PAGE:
Recently I found jQuery cannot trigger the native click event on an anchor tag when I'm clicking on other elements, the example below won't work:


<a class="js-a1" href="new.html" target="_blank">this is a link</a>
<a class="js-a2" href="another.html" target="_blank">this is another link</a>


$('.js-a1').click(function () {
  return false;

And here is the jsfiddle - 1. Click on the first link won't trigger native click on the second one.

After some searches, I found a solution and an explanation.


Use the native DOM element.

$('.js-a1').click(function () {
  return false;

And here is the jsfiddle - 2.


I found a post on Learn jQuery: Triggering Event Handlers. It told me:

The .trigger() function cannot be used to mimic native browser events, such as clicking on a file input box or an anchor tag. This is because, there is no event handler attached using jQuery's event system that corresponds to these events.


So here comes my question:

How to understand 'there is no event handler attached using jQuery's event system that corresponds to these events'?

Why is there not such corresponding event handler?


I update my jsfiddles, it seems there's and error on the class name.

  • How could there be? – Quentin Dec 26 '13 at 9:45
  • have you tried event.preventDefault() ? – Tejasva Dhyani Dec 26 '13 at 9:46
  • 1
    @TejasvaDhyani yes, return false; in jQuery will do both e.preventDefault(); and e.stopPropagation();. – Witcher42 Dec 26 '13 at 10:14
up vote 3 down vote accepted

there is no event handler attached using jQuery's event system that corresponds to these events

This means, at this point of the learning material, no jQuery event handlers has been attached to these elements using .click(function() {} or .bind('click', function () {}), etc.

The no-argument .click() is used to trigger (.trigger('click')) a "click" event from jQuery's perspective, which will execute all "click" event handlers registered by jQuery using .click, .bind, .on, etc. This pseudo event won't be sent to the browser.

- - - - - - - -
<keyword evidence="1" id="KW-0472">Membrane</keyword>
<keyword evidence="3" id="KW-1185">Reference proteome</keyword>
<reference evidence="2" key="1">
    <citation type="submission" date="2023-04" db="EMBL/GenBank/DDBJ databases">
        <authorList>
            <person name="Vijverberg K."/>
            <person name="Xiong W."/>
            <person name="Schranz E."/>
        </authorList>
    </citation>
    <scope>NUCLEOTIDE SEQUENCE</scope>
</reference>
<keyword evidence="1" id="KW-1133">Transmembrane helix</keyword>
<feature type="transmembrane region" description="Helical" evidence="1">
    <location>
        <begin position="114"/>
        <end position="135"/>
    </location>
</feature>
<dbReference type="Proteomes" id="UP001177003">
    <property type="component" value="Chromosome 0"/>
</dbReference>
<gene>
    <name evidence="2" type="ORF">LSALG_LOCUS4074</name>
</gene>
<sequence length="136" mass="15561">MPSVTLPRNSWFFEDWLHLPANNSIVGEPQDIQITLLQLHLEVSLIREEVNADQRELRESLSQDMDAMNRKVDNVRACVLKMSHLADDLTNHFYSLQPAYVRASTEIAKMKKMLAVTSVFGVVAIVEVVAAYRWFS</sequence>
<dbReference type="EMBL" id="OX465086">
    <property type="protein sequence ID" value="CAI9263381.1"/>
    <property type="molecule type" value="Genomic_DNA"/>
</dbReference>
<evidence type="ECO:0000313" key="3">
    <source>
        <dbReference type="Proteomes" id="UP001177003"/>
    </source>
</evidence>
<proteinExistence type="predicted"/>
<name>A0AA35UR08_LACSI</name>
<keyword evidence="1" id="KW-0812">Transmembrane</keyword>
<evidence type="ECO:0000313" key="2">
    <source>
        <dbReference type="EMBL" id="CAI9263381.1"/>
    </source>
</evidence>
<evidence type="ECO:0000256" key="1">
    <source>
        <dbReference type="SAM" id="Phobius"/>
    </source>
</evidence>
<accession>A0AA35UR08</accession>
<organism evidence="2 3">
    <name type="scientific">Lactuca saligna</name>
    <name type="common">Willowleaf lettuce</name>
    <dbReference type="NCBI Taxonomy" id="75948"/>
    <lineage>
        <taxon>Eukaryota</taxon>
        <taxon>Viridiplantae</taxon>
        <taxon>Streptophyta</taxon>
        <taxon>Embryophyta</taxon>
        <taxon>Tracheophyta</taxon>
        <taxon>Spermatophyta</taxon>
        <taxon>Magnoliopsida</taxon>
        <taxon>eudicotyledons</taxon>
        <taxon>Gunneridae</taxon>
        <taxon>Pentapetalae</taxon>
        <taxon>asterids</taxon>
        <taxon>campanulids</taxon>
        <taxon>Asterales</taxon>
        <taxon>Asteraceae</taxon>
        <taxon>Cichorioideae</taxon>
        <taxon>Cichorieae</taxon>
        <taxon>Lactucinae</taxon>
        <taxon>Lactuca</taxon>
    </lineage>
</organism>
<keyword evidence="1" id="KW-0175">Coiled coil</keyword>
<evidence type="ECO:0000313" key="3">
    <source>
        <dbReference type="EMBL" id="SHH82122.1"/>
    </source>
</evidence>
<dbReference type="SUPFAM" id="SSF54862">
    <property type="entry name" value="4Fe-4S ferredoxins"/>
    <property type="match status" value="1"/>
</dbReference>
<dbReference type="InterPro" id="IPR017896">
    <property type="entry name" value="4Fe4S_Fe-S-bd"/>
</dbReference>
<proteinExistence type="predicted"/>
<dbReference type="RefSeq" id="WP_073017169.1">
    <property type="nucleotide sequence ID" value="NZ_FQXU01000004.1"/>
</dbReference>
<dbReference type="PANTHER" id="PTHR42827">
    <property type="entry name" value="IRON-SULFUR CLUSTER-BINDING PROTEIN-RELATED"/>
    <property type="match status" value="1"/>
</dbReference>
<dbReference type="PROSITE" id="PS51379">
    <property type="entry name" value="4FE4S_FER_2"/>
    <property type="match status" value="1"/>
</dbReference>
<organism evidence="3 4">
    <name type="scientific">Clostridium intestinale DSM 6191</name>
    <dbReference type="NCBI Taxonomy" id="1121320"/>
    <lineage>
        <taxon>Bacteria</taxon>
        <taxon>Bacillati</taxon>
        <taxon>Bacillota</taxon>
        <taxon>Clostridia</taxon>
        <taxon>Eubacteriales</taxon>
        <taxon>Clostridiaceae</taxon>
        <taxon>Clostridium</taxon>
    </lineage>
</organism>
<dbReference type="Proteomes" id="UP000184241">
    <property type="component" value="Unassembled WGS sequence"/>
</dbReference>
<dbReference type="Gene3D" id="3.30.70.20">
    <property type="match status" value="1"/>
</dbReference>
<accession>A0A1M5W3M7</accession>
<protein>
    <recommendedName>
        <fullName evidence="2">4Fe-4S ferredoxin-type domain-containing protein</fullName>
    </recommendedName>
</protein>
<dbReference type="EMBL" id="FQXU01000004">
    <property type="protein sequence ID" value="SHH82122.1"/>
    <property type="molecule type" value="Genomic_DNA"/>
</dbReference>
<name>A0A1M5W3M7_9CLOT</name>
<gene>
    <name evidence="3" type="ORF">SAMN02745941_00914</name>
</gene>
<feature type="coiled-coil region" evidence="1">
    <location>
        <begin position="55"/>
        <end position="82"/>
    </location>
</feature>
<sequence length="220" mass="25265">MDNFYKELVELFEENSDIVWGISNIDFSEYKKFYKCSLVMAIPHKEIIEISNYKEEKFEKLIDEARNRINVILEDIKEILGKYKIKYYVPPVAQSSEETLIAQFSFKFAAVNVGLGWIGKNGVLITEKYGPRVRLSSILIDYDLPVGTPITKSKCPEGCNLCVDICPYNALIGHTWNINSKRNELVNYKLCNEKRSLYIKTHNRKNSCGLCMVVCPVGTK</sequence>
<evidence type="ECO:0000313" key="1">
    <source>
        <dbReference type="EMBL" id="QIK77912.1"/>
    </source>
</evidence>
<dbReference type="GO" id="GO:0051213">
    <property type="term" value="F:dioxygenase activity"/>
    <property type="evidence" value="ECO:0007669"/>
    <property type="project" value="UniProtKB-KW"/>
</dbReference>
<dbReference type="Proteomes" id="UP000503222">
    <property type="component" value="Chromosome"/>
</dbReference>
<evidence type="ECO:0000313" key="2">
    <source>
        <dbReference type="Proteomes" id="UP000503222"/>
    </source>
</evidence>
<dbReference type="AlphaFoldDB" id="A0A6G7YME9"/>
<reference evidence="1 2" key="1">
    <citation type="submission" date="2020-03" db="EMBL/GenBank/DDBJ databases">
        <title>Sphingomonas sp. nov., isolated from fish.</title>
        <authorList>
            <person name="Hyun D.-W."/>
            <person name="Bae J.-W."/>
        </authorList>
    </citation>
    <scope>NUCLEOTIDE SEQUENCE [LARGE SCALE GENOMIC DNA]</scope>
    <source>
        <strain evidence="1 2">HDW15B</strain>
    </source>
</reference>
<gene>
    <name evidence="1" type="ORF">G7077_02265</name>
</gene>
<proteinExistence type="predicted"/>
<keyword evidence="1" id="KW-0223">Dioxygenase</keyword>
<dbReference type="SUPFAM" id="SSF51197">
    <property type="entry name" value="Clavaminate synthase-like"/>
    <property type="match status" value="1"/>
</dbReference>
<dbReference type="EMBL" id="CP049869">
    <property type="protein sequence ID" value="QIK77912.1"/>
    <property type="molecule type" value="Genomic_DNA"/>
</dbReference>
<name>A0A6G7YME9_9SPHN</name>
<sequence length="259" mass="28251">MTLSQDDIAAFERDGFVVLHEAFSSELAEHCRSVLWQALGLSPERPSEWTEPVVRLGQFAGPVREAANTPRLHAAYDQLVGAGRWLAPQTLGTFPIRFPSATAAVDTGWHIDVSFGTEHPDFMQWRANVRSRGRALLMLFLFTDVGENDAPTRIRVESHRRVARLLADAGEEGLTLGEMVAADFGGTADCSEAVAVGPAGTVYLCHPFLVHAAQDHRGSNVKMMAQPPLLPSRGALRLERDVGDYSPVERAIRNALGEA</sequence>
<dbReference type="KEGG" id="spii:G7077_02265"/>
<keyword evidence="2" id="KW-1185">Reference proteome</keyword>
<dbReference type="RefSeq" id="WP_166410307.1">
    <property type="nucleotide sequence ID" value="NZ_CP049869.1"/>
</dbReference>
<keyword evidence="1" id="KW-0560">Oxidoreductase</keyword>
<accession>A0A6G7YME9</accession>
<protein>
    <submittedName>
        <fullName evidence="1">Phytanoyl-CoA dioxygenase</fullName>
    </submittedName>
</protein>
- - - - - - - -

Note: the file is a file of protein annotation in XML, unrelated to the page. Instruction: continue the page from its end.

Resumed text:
Execute all handlers and behaviors attached to the matched elements for the given event type.

Check the updated jsFiddle example, click on the two links to see the difference. Hope it helps.

i think you forgot to read documentation.

Document says :

// Triggering a native browser event using the simulate plugin
$( ".js-a2" ).simulate( "click" );

First of all you need to prevent the default behaviour of link

$('.js-a1').click(function (e) {
  return false;

And to trigger the click event you can also use .trigger('click') better way

And the event handler is used like this:

$(document).on('click', '.js-a1',function(){//code in here});
// here now .js-a1 is event handler
  • 2
    .trigger("click") is the same as .click(). – cookie monster Dec 26 '13 at 9:52
  • Agree with @cookiemonster, and $('.js-a2').get(0) will get a DOM element. – Witcher42 Dec 26 '13 at 10:12
  • Also: return false does both e.preventDefault and e.stopPropagtion, in a jQuery handler, so one of those is redundant in your answer. – Gone Coding Sep 22 '15 at 14:08

Old question, but here's a nifty and simple solution: You can basically "register" a native JS event with jQuery by assigning the DOM element's onEvent handler to be the native event. Ideally, we would check first to ensure the onEvent handler has not already been set.
For example, 'register' the native JS click event so it will be triggered by jQuery:

$('.js-a1').click(function (e) {

var trigger_element = $('.js-a2')[0]; // native DOM element
if (!trigger_element.onclick) {
  trigger_element.onclick =;

Here is a fiddle:

You have to use $("selector").trigger('click')

  • 3
    .trigger("click") is the same as .click(). – cookie monster Dec 26 '13 at 9:53

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